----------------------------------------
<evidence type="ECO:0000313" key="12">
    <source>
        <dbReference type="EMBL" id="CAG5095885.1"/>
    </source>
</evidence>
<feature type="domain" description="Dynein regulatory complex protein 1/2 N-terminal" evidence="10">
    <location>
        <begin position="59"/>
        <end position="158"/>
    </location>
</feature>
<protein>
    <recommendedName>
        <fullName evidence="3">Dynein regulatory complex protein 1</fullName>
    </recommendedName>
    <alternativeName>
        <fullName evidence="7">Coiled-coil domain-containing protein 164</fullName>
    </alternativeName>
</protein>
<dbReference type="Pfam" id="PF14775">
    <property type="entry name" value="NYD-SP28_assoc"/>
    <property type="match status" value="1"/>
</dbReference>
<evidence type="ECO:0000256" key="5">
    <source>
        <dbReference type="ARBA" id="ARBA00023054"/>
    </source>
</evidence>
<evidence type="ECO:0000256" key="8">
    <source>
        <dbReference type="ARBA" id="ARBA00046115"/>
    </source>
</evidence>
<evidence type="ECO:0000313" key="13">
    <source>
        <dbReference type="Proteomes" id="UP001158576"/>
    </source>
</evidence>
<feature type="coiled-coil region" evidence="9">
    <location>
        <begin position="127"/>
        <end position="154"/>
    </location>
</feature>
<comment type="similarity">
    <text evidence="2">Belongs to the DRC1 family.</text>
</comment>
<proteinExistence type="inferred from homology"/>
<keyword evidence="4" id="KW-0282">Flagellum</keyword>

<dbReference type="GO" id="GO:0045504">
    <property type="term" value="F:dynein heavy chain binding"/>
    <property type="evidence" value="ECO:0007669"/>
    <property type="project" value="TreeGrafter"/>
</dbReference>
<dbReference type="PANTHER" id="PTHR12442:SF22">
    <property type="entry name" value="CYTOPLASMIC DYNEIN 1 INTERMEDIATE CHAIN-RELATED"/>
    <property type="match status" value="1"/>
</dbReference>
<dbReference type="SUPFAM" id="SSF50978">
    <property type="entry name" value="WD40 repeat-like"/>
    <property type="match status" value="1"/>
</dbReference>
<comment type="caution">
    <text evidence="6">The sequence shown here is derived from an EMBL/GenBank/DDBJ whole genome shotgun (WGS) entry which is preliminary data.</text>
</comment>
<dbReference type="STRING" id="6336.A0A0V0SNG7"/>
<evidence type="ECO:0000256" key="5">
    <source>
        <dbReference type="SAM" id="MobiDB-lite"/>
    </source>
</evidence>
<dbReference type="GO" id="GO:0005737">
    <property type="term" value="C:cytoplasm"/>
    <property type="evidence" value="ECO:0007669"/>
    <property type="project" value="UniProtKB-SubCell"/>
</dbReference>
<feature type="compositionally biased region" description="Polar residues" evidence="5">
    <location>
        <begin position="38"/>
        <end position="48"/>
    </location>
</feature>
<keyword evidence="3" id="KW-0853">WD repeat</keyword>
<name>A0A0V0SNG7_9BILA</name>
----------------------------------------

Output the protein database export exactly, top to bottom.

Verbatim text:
<evidence type="ECO:0000313" key="12">
    <source>
        <dbReference type="EMBL" id="CAG5095885.1"/>
    </source>
</evidence>
<feature type="domain" description="Dynein regulatory complex protein 1/2 N-terminal" evidence="10">
    <location>
        <begin position="59"/>
        <end position="158"/>
    </location>
</feature>
<protein>
    <recommendedName>
        <fullName evidence="3">Dynein regulatory complex protein 1</fullName>
    </recommendedName>
    <alternativeName>
        <fullName evidence="7">Coiled-coil domain-containing protein 164</fullName>
    </alternativeName>
</protein>
<dbReference type="Pfam" id="PF14775">
    <property type="entry name" value="NYD-SP28_assoc"/>
    <property type="match status" value="1"/>
</dbReference>
<evidence type="ECO:0000256" key="5">
    <source>
        <dbReference type="ARBA" id="ARBA00023054"/>
    </source>
</evidence>
<evidence type="ECO:0000256" key="8">
    <source>
        <dbReference type="ARBA" id="ARBA00046115"/>
    </source>
</evidence>
<evidence type="ECO:0000313" key="13">
    <source>
        <dbReference type="Proteomes" id="UP001158576"/>
    </source>
</evidence>
<feature type="coiled-coil region" evidence="9">
    <location>
        <begin position="127"/>
        <end position="154"/>
    </location>
</feature>
<comment type="similarity">
    <text evidence="2">Belongs to the DRC1 family.</text>
</comment>
<proteinExistence type="inferred from homology"/>
<keyword evidence="4" id="KW-0282">Flagellum</keyword>

<dbReference type="GO" id="GO:0045504">
    <property type="term" value="F:dynein heavy chain binding"/>
    <property type="evidence" value="ECO:0007669"/>
    <property type="project" value="TreeGrafter"/>
</dbReference>
<dbReference type="PANTHER" id="PTHR12442:SF22">
    <property type="entry name" value="CYTOPLASMIC DYNEIN 1 INTERMEDIATE CHAIN-RELATED"/>
    <property type="match status" value="1"/>
</dbReference>
<dbReference type="SUPFAM" id="SSF50978">
    <property type="entry name" value="WD40 repeat-like"/>
    <property type="match status" value="1"/>
</dbReference>
<comment type="caution">
    <text evidence="6">The sequence shown here is derived from an EMBL/GenBank/DDBJ whole genome shotgun (WGS) entry which is preliminary data.</text>
</comment>
<dbReference type="STRING" id="6336.A0A0V0SNG7"/>
<evidence type="ECO:0000256" key="5">
    <source>
        <dbReference type="SAM" id="MobiDB-lite"/>
    </source>
</evidence>
<dbReference type="GO" id="GO:0005737">
    <property type="term" value="C:cytoplasm"/>
    <property type="evidence" value="ECO:0007669"/>
    <property type="project" value="UniProtKB-SubCell"/>
</dbReference>
<feature type="compositionally biased region" description="Polar residues" evidence="5">
    <location>
        <begin position="38"/>
        <end position="48"/>
    </location>
</feature>
<keyword evidence="3" id="KW-0853">WD repeat</keyword>
<name>A0A0V0SNG7_9BILA</name>